Businesses step up for disaster preparedness Businesses step up for disaster preparedness
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Businesses step up for disaster preparedness

    NHK World
    Correspondent
    NHK World
    Correspondent
    NHK World
    Correspondent
    One year has passed since devastating torrential rain left more than 270 people dead in Western Japan. Many residents were killed after they were unable to leave their homes in time, despite evacuation orders and advisories.

    The affected municipalities are now developing new measures to make it easier for people to evacuate, and they are doing so with the help of private companies.

    "Evacuation insurance" is the brainchild of Katsue Edo, a professor at the Prefectural University of Hiroshima. He developed the product with elderly people living on their own in mind. In the event of an evacuation order, a beneficiary is picked up by taxi and driven to safety.

    Some insurance companies are considering the commercialization of evacuation insurance. Professor Edo believes this is an important step to improve disaster preparedness, saying local government measures aren't enough to protect people's lives. He says help from private companies is a must.

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    Katsue Edo is a professor at the Prefectural University of Hiroshima.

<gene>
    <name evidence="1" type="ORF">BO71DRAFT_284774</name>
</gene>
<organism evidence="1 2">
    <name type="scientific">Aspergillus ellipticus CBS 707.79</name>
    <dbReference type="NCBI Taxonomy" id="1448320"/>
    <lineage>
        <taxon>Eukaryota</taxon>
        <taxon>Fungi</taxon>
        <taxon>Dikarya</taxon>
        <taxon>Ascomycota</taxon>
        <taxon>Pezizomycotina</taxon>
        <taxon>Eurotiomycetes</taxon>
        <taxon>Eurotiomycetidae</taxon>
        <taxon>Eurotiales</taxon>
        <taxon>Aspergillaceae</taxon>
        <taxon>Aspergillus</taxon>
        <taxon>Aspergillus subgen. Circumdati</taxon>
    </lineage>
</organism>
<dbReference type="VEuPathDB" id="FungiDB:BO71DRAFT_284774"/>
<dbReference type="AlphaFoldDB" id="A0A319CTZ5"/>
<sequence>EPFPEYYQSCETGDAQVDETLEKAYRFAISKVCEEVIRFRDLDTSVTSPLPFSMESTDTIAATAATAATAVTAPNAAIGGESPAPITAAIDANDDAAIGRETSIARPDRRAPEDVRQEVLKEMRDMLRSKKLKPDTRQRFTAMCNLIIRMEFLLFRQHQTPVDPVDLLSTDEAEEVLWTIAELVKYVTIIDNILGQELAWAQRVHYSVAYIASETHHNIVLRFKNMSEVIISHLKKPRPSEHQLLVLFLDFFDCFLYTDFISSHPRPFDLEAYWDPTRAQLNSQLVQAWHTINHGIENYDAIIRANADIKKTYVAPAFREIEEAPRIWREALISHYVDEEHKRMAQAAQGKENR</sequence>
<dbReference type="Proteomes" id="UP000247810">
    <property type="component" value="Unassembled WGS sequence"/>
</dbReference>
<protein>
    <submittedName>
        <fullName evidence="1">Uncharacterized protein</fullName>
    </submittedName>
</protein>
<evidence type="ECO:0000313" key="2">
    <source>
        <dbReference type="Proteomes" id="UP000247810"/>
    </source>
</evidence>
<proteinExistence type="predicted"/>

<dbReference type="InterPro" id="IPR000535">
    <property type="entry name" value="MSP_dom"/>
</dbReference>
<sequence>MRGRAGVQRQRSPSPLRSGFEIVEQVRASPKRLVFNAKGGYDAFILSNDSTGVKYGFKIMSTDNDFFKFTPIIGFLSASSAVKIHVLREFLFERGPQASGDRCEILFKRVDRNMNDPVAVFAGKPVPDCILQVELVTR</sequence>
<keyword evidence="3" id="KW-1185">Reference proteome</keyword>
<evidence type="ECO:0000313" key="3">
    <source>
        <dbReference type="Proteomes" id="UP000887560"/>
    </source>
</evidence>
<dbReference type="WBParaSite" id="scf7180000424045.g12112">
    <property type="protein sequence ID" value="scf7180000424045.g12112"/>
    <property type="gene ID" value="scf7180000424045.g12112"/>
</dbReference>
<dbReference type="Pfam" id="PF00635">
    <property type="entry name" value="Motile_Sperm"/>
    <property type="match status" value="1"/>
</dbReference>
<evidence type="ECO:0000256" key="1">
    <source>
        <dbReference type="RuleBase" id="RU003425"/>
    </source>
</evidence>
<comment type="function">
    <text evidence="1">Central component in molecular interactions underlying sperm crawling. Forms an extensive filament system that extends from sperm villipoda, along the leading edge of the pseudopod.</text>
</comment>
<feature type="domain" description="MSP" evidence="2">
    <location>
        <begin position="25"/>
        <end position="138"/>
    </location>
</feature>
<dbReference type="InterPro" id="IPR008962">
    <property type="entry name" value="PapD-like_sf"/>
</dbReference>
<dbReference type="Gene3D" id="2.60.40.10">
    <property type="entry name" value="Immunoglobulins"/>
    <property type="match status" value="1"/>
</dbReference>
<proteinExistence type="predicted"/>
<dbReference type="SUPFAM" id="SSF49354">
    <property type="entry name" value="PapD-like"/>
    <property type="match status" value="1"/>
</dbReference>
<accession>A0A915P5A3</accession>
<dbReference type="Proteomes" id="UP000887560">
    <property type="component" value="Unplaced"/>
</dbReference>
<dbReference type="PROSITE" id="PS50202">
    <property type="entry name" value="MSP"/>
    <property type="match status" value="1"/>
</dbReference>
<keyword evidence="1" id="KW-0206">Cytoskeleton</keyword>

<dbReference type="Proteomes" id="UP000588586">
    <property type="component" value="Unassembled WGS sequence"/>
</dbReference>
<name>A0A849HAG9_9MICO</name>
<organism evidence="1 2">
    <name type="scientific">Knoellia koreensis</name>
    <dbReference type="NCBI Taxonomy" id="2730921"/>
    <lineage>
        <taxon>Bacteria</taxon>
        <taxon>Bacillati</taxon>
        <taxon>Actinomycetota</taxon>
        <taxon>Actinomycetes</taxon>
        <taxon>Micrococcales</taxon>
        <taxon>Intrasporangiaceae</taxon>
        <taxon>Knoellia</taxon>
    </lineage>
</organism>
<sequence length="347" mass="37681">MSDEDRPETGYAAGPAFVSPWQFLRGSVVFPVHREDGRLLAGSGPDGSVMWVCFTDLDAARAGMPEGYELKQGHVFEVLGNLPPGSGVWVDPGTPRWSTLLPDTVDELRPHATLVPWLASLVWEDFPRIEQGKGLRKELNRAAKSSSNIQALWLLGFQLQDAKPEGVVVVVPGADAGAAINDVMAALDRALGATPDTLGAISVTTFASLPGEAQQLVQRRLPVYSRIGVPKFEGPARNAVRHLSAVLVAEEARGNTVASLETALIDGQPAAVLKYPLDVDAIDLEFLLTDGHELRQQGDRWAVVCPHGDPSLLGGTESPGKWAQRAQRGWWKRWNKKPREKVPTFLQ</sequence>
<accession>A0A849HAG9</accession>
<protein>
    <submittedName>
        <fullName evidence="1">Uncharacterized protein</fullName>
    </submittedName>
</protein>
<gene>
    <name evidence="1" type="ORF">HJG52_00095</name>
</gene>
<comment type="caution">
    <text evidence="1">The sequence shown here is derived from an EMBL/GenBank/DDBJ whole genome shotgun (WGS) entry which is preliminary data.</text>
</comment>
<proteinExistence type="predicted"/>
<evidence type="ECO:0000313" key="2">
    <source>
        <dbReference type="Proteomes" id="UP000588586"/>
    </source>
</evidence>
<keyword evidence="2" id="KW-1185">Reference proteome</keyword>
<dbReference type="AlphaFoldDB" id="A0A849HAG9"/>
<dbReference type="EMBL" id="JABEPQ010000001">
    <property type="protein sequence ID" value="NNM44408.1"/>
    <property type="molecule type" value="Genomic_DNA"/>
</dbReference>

Similar insurance programs are being developed with municipal governments in mind.

    When a municipality issues an evacuation order or advisory, the local government is legally obligated to set up a shelter and provide residents with food. However, if these preparations end up unnecessary because the disaster doesn't occur or turns out to be on a much smaller scale, the government still has to foot the bill. For large municipalities, this means between 40 to 50 million yen, or up to about 460,000 dollars, for every evacuation order or advisory.

    With this in mind, four insurance companies, including Sompo Japan Nipponkoa, launched a scheme called "Strike out insurance" in fiscal 2017. So far, 351 municipalities, or about 20 percent of the country, have enrolled in the program.

    The town of Saka in Hiroshima, which suffered extensive damage in last year's rains, is one of them. Over the last two years, the town has received around 5.3 million yen, or about 49,000 dollars, in coverage. A local disaster management official says the insurance allows the staff to issue evacuation orders and advisories without worrying about expenses.

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    Saka Town in Hiroshima Prefecture was seriously damaged by last year's torrential rains.

    Now some insurance companies are sharing their expertise with municipalities to help them develop disaster response plans.

    Aioi Nissei Dowa Insurance Company and Yokohama National University developed a website that uses weather data, such as expected rainfall and wind speed, to make real-time projections on the number of buildings at risk during a natural disaster. The site, which was launched in June, also uses data on the amount of insurance money paid during past disasters.

    Aioi Nissei decided to get involved in the project after insurance payments ballooned in the aftermath of last year's heavy rain. The company believes the site will help improve disaster prevention measures and reduce damage.

    Aioi Nissei Dowa Insurance Company launched a real-time damage prediction system for disasters.

    Last year's lessons have not only set municipalities and residents into action, but have also moved private companies to get involved as well.